Photography by Mike Watson Images/Thinkstock There are many type 2 medications, and each drug class works in the body in a different way. Here’s a quick guide to help you understand how long each drug will generally take to work: These short-acting oral medications, taken with meals, block the breakdown of complex sugars into simple sugars in the gastrointestinal (GI) tract. “Simple sugars are more easily absorbed and cause the blood sugar to ultimately go up,” Sam Ellis, PharmD, BCPS, CDE, associate professor in the Department of Clinical Pharmacy at the University of Colorado says. These drugs are minimally absorbed into the blood, so a certain blood level concentration is not necessary for them to work. You will see the effect immediately with the first dose. “You take it before a meal, and with that meal you see the effect,” says George Grunberger, MD, FACP, FACE, President of the American Association of Clinical Endocrinologists. While researchers aren’t exactly sure how these oral medications work, it’s likely that the meds block some absorption of glucose in the GI tract. “You’ll see most of the effect in the first week with these drugs,” says Ellis. alogliptin, linagliptin, saxagliptin, sitagliptin These drugs work to block the enzyme responsible for the breakdown of a specific gut hormone that helps the body produce more insulin when blood glucose is high and reduces the amount of glucose produced by the liver. Take a DPP-4 inhibitor (they come in pill form) and it’ll work pretty fast—you’ll see the full effect in about a week. “It’s blocking that enzyme after the first dose a little bit, but by the time you get out to dose five, you’re blocking the majority of that enzyme,” Ellis says. albiglutide, dulaglutide, exenatide, exe Continue reading >>

Metformin Not Working...

Metformin Not Working...

About a month or so ago as I was getting blood work done to prepare for upcoming weight loss surgery and discovered I'm diabetic (fasting was 202). I've had gestational diabetes twice controlled by glyburide so I'm not too surprised at the diagnosis. My endo put me on 500 mg of metformin twice a day (one with breakfast, one with dinner). After about 2 weeks of seeing no change I called in and she upped my dose to 1000mg twice a day. I've now been doing this for weeks and have seen no improvement at all. As far as testing, she wants me to test fasting one day, then 2 hours after dinner the next day. I've tested more often than that to see where I'm at during the day. My fasting is always over 200. Once I eat breakfast (protein shake) it goes down to about the 180 range. It took a few weeks to get my diet completely under control but even now that it's controlled I'm seeing no improvement. Yesterday I literally ate maybe 20g carbs for the entire day and then had soup for dinner (chicken, carrots, celery, onion). 2 hours after dinner I was at 180. Decided to try taking my meds later instead of with dinner so woke up at 1 am to have them. Blood sugar this morning was 229. I just can't make sense of this. I'm trying my best to get under control and it's so disappointing to not see my numbers moving at all. Could it be possible that metformin just doesn't work for me? What would the next like of treatment be before I get put on insulin? I have an appt with my endo next week and I almost feel ashamed that I can't get my numbers under control. Any help is appreciated! How closely are you monitoring your carbs? You said you ate "maybe 20g" carbs that day, but are you keeping track of them somehow? It is surprisingly easy to underestimate what you eat, trust me I've been there. Continue reading >>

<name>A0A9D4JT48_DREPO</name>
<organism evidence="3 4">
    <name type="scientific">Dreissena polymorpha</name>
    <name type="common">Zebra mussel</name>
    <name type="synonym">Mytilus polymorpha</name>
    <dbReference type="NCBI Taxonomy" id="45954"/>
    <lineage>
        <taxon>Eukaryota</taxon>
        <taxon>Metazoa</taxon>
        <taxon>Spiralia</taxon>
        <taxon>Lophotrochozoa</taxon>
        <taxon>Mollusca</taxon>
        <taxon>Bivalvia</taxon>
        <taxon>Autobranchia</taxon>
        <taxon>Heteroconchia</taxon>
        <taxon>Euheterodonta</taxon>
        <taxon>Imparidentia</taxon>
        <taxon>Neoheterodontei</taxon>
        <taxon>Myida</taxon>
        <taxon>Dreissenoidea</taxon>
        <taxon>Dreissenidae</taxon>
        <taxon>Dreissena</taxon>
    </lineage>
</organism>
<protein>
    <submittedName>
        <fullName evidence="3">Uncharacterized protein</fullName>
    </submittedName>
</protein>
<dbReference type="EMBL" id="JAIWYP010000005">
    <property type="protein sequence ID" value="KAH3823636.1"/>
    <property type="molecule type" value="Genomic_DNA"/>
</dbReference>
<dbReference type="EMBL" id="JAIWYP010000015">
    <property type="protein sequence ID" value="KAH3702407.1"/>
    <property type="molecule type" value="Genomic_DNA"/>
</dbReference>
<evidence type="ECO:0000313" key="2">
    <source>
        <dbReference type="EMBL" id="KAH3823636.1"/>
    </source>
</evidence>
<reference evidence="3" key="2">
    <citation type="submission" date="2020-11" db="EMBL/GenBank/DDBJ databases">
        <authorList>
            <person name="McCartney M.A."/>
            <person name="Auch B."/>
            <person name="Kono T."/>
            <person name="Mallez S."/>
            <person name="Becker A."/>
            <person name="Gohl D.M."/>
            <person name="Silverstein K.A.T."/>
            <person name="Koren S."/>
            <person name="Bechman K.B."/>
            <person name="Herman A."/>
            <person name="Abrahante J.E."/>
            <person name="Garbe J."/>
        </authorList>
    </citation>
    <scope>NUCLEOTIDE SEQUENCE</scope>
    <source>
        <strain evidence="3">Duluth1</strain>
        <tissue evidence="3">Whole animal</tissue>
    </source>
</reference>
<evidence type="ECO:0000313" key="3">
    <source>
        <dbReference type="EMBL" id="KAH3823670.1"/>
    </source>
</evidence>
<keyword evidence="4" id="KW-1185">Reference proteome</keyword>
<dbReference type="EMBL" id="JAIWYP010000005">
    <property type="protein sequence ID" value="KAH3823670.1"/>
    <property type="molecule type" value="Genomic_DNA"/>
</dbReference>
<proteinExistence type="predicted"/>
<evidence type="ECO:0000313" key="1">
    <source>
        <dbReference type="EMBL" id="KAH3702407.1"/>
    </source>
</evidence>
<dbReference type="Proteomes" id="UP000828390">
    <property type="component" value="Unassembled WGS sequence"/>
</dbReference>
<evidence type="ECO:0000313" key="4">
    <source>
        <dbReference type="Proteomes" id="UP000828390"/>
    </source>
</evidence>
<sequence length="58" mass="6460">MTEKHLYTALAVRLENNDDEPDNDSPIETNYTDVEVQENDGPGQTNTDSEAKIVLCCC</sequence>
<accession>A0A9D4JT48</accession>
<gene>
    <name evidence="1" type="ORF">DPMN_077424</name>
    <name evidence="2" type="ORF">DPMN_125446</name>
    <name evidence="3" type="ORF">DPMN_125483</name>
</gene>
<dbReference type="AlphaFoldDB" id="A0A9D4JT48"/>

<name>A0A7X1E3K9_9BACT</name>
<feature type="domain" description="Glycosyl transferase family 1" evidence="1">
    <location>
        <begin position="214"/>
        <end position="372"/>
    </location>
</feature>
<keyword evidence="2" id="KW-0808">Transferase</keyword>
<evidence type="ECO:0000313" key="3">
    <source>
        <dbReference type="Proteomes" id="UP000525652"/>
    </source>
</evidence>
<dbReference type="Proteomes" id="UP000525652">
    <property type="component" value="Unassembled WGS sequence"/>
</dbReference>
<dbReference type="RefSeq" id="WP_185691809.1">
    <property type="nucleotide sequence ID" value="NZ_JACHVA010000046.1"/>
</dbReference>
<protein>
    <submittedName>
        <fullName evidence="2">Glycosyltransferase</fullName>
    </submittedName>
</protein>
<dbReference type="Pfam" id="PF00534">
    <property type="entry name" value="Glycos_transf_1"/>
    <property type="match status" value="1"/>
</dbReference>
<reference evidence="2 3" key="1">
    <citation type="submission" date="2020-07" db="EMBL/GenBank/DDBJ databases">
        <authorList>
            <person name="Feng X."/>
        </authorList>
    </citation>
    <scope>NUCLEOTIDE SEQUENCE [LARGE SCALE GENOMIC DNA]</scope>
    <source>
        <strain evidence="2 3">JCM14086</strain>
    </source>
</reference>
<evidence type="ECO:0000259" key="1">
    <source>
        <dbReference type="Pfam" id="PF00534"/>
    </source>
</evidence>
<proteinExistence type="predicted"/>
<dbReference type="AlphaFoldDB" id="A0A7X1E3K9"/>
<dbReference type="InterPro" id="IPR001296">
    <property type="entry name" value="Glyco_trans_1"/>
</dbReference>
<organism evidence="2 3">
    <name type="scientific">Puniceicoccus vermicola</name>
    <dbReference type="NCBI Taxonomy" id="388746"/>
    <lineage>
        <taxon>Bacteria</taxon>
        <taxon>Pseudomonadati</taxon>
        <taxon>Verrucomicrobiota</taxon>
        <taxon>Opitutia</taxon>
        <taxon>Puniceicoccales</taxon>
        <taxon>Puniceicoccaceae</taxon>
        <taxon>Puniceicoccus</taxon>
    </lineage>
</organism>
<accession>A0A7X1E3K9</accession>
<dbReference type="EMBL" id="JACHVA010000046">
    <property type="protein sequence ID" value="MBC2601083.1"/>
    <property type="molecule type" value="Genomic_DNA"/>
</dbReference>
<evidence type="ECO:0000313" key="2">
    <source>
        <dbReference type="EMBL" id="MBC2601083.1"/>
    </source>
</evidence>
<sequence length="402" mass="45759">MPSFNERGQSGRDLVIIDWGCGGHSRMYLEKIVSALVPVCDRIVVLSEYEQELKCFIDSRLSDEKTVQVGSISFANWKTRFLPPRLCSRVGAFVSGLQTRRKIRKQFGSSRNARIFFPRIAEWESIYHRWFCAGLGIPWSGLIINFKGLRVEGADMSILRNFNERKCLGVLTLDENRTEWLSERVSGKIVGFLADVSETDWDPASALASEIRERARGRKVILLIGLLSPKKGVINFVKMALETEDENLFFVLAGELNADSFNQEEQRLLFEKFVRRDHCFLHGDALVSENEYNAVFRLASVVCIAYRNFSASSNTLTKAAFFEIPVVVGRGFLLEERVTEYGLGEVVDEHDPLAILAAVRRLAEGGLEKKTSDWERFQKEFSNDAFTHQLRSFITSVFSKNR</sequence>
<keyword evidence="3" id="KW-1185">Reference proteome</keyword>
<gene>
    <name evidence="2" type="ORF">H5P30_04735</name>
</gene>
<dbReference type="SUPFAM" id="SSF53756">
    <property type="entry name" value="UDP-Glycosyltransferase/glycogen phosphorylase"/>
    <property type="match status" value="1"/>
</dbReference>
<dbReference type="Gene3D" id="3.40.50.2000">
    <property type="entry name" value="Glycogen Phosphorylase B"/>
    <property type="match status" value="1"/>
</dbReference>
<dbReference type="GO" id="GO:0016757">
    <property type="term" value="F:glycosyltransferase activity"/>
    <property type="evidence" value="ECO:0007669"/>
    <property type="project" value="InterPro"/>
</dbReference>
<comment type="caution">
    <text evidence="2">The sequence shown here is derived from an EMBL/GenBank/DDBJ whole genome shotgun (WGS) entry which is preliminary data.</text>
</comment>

Metformin, The Liver, And Diabetes

Metformin, The Liver, And Diabetes